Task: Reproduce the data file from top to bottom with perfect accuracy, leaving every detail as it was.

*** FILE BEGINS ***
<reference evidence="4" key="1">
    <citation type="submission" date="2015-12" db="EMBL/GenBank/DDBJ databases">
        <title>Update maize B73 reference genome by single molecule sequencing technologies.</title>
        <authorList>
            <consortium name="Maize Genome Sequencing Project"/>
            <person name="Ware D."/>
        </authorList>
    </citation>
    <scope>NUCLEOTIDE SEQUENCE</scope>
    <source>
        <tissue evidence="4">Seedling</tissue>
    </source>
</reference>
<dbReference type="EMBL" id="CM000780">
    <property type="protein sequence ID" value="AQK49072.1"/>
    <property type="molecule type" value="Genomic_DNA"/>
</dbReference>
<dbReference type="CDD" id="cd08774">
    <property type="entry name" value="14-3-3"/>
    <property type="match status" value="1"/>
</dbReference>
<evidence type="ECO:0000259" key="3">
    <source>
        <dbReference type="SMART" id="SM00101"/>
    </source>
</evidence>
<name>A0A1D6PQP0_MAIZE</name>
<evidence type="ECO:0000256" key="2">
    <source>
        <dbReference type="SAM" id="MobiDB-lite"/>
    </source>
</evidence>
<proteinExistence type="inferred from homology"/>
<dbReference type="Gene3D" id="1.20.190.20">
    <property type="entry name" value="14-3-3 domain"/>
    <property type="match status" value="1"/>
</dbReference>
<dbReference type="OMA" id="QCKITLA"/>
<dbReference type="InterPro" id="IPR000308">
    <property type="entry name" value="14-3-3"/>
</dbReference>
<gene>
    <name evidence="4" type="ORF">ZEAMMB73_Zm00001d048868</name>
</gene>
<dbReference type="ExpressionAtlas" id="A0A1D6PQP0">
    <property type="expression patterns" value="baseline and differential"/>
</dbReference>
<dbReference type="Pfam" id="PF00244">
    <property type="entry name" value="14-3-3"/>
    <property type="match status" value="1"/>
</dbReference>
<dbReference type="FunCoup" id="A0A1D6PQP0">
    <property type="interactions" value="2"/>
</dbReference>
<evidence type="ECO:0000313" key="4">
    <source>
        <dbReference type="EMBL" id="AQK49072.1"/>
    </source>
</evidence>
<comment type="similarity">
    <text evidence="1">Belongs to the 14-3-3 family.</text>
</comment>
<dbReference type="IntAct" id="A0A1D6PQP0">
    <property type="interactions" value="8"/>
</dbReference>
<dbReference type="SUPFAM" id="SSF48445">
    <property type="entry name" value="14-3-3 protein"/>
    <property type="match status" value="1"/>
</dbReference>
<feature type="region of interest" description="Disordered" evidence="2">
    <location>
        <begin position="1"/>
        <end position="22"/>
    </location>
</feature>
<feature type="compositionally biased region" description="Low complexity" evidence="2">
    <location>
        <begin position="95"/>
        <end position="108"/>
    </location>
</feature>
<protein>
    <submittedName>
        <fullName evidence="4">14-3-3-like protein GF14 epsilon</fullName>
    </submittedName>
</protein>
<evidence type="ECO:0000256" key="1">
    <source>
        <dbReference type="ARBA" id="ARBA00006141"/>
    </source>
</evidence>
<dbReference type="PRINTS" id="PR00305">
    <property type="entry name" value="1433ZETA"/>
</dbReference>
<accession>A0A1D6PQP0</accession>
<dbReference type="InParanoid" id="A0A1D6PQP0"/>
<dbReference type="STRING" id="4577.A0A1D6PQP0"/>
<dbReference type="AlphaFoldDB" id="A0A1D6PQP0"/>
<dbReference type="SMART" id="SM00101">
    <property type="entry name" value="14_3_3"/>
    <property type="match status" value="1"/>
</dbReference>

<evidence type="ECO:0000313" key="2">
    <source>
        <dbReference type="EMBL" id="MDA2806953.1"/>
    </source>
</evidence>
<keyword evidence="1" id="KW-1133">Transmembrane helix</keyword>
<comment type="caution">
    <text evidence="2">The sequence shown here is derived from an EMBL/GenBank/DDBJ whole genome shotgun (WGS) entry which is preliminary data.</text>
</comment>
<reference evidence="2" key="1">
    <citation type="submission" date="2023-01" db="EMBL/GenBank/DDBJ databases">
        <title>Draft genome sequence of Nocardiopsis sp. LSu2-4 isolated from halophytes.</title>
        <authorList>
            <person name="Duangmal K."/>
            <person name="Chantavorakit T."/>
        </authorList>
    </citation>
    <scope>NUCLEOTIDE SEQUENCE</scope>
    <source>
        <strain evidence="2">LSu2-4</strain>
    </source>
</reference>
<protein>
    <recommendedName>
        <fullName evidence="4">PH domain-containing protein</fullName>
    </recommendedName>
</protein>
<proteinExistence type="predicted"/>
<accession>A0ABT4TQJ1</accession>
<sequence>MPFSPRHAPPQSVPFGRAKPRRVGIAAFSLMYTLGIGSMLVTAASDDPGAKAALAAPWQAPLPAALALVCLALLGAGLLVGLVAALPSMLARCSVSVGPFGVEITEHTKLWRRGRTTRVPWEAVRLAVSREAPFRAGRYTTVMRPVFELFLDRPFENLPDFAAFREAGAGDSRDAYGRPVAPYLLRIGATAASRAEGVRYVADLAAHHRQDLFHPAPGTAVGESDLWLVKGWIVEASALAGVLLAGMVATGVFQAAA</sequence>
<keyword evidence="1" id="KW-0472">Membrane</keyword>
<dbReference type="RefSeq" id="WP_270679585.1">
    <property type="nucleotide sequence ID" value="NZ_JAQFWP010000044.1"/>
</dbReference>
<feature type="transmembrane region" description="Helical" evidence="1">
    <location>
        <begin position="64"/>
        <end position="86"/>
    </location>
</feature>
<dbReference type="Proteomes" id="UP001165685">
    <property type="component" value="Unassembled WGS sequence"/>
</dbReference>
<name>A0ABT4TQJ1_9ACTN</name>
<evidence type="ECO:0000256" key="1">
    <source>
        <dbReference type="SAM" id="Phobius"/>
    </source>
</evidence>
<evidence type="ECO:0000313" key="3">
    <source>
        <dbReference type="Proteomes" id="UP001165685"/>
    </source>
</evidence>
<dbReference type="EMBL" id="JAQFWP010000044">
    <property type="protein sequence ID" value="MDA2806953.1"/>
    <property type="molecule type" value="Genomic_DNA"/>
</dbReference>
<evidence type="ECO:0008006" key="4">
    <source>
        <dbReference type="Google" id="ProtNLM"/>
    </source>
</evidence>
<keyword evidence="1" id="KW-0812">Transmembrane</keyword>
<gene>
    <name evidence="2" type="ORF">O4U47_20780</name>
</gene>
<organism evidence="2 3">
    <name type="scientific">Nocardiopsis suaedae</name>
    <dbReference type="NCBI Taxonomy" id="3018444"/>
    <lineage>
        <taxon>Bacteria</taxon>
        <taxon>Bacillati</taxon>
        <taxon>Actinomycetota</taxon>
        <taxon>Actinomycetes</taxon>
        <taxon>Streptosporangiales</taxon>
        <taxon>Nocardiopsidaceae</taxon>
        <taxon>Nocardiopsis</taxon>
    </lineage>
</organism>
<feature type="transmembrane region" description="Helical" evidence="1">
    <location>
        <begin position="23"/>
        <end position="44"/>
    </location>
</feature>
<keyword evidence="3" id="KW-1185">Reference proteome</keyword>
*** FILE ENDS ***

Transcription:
<reference evidence="4" key="1">
    <citation type="submission" date="2015-12" db="EMBL/GenBank/DDBJ databases">
        <title>Update maize B73 reference genome by single molecule sequencing technologies.</title>
        <authorList>
            <consortium name="Maize Genome Sequencing Project"/>
            <person name="Ware D."/>
        </authorList>
    </citation>
    <scope>NUCLEOTIDE SEQUENCE</scope>
    <source>
        <tissue evidence="4">Seedling</tissue>
    </source>
</reference>
<dbReference type="EMBL" id="CM000780">
    <property type="protein sequence ID" value="AQK49072.1"/>
    <property type="molecule type" value="Genomic_DNA"/>
</dbReference>
<dbReference type="CDD" id="cd08774">
    <property type="entry name" value="14-3-3"/>
    <property type="match status" value="1"/>
</dbReference>
<evidence type="ECO:0000259" key="3">
    <source>
        <dbReference type="SMART" id="SM00101"/>
    </source>
</evidence>
<name>A0A1D6PQP0_MAIZE</name>
<evidence type="ECO:0000256" key="2">
    <source>
        <dbReference type="SAM" id="MobiDB-lite"/>
    </source>
</evidence>
<proteinExistence type="inferred from homology"/>
<dbReference type="Gene3D" id="1.20.190.20">
    <property type="entry name" value="14-3-3 domain"/>
    <property type="match status" value="1"/>
</dbReference>
<dbReference type="OMA" id="QCKITLA"/>
<dbReference type="InterPro" id="IPR000308">
    <property type="entry name" value="14-3-3"/>
</dbReference>
<gene>
    <name evidence="4" type="ORF">ZEAMMB73_Zm00001d048868</name>
</gene>
<dbReference type="ExpressionAtlas" id="A0A1D6PQP0">
    <property type="expression patterns" value="baseline and differential"/>
</dbReference>
<dbReference type="Pfam" id="PF00244">
    <property type="entry name" value="14-3-3"/>
    <property type="match status" value="1"/>
</dbReference>
<dbReference type="FunCoup" id="A0A1D6PQP0">
    <property type="interactions" value="2"/>
</dbReference>
<evidence type="ECO:0000313" key="4">
    <source>
        <dbReference type="EMBL" id="AQK49072.1"/>
    </source>
</evidence>
<comment type="similarity">
    <text evidence="1">Belongs to the 14-3-3 family.</text>
</comment>
<dbReference type="IntAct" id="A0A1D6PQP0">
    <property type="interactions" value="8"/>
</dbReference>
<dbReference type="SUPFAM" id="SSF48445">
    <property type="entry name" value="14-3-3 protein"/>
    <property type="match status" value="1"/>
</dbReference>
<feature type="region of interest" description="Disordered" evidence="2">
    <location>
        <begin position="1"/>
        <end position="22"/>
    </location>
</feature>
<feature type="compositionally biased region" description="Low complexity" evidence="2">
    <location>
        <begin position="95"/>
        <end position="108"/>
    </location>
</feature>
<protein>
    <submittedName>
        <fullName evidence="4">14-3-3-like protein GF14 epsilon</fullName>
    </submittedName>
</protein>
<evidence type="ECO:0000256" key="1">
    <source>
        <dbReference type="ARBA" id="ARBA00006141"/>
    </source>
</evidence>
<dbReference type="PRINTS" id="PR00305">
    <property type="entry name" value="1433ZETA"/>
</dbReference>
<accession>A0A1D6PQP0</accession>
<dbReference type="InParanoid" id="A0A1D6PQP0"/>
<dbReference type="STRING" id="4577.A0A1D6PQP0"/>
<dbReference type="AlphaFoldDB" id="A0A1D6PQP0"/>
<dbReference type="SMART" id="SM00101">
    <property type="entry name" value="14_3_3"/>
    <property type="match status" value="1"/>
</dbReference>

<evidence type="ECO:0000313" key="2">
    <source>
        <dbReference type="EMBL" id="MDA2806953.1"/>
    </source>
</evidence>
<keyword evidence="1" id="KW-1133">Transmembrane helix</keyword>
<comment type="caution">
    <text evidence="2">The sequence shown here is derived from an EMBL/GenBank/DDBJ whole genome shotgun (WGS) entry which is preliminary data.</text>
</comment>
<reference evidence="2" key="1">
    <citation type="submission" date="2023-01" db="EMBL/GenBank/DDBJ databases">
        <title>Draft genome sequence of Nocardiopsis sp. LSu2-4 isolated from halophytes.</title>
        <authorList>
            <person name="Duangmal K."/>
            <person name="Chantavorakit T."/>
        </authorList>
    </citation>
    <scope>NUCLEOTIDE SEQUENCE</scope>
    <source>
        <strain evidence="2">LSu2-4</strain>
    </source>
</reference>
<protein>
    <recommendedName>
        <fullName evidence="4">PH domain-containing protein</fullName>
    </recommendedName>
</protein>
<proteinExistence type="predicted"/>
<accession>A0ABT4TQJ1</accession>
<sequence>MPFSPRHAPPQSVPFGRAKPRRVGIAAFSLMYTLGIGSMLVTAASDDPGAKAALAAPWQAPLPAALALVCLALLGAGLLVGLVAALPSMLARCSVSVGPFGVEITEHTKLWRRGRTTRVPWEAVRLAVSREAPFRAGRYTTVMRPVFELFLDRPFENLPDFAAFREAGAGDSRDAYGRPVAPYLLRIGATAASRAEGVRYVADLAAHHRQDLFHPAPGTAVGESDLWLVKGWIVEASALAGVLLAGMVATGVFQAAA</sequence>
<keyword evidence="1" id="KW-0472">Membrane</keyword>
<dbReference type="RefSeq" id="WP_270679585.1">
    <property type="nucleotide sequence ID" value="NZ_JAQFWP010000044.1"/>
</dbReference>
<feature type="transmembrane region" description="Helical" evidence="1">
    <location>
        <begin position="64"/>
        <end position="86"/>
    </location>
</feature>
<dbReference type="Proteomes" id="UP001165685">
    <property type="component" value="Unassembled WGS sequence"/>
</dbReference>
<name>A0ABT4TQJ1_9ACTN</name>
<evidence type="ECO:0000256" key="1">
    <source>
        <dbReference type="SAM" id="Phobius"/>
    </source>
</evidence>
<evidence type="ECO:0000313" key="3">
    <source>
        <dbReference type="Proteomes" id="UP001165685"/>
    </source>
</evidence>
<dbReference type="EMBL" id="JAQFWP010000044">
    <property type="protein sequence ID" value="MDA2806953.1"/>
    <property type="molecule type" value="Genomic_DNA"/>
</dbReference>
<evidence type="ECO:0008006" key="4">
    <source>
        <dbReference type="Google" id="ProtNLM"/>
    </source>
</evidence>
<keyword evidence="1" id="KW-0812">Transmembrane</keyword>
<gene>
    <name evidence="2" type="ORF">O4U47_20780</name>
</gene>
<organism evidence="2 3">
    <name type="scientific">Nocardiopsis suaedae</name>
    <dbReference type="NCBI Taxonomy" id="3018444"/>
    <lineage>
        <taxon>Bacteria</taxon>
        <taxon>Bacillati</taxon>
        <taxon>Actinomycetota</taxon>
        <taxon>Actinomycetes</taxon>
        <taxon>Streptosporangiales</taxon>
        <taxon>Nocardiopsidaceae</taxon>
        <taxon>Nocardiopsis</taxon>
    </lineage>
</organism>
<feature type="transmembrane region" description="Helical" evidence="1">
    <location>
        <begin position="23"/>
        <end position="44"/>
    </location>
</feature>
<keyword evidence="3" id="KW-1185">Reference proteome</keyword>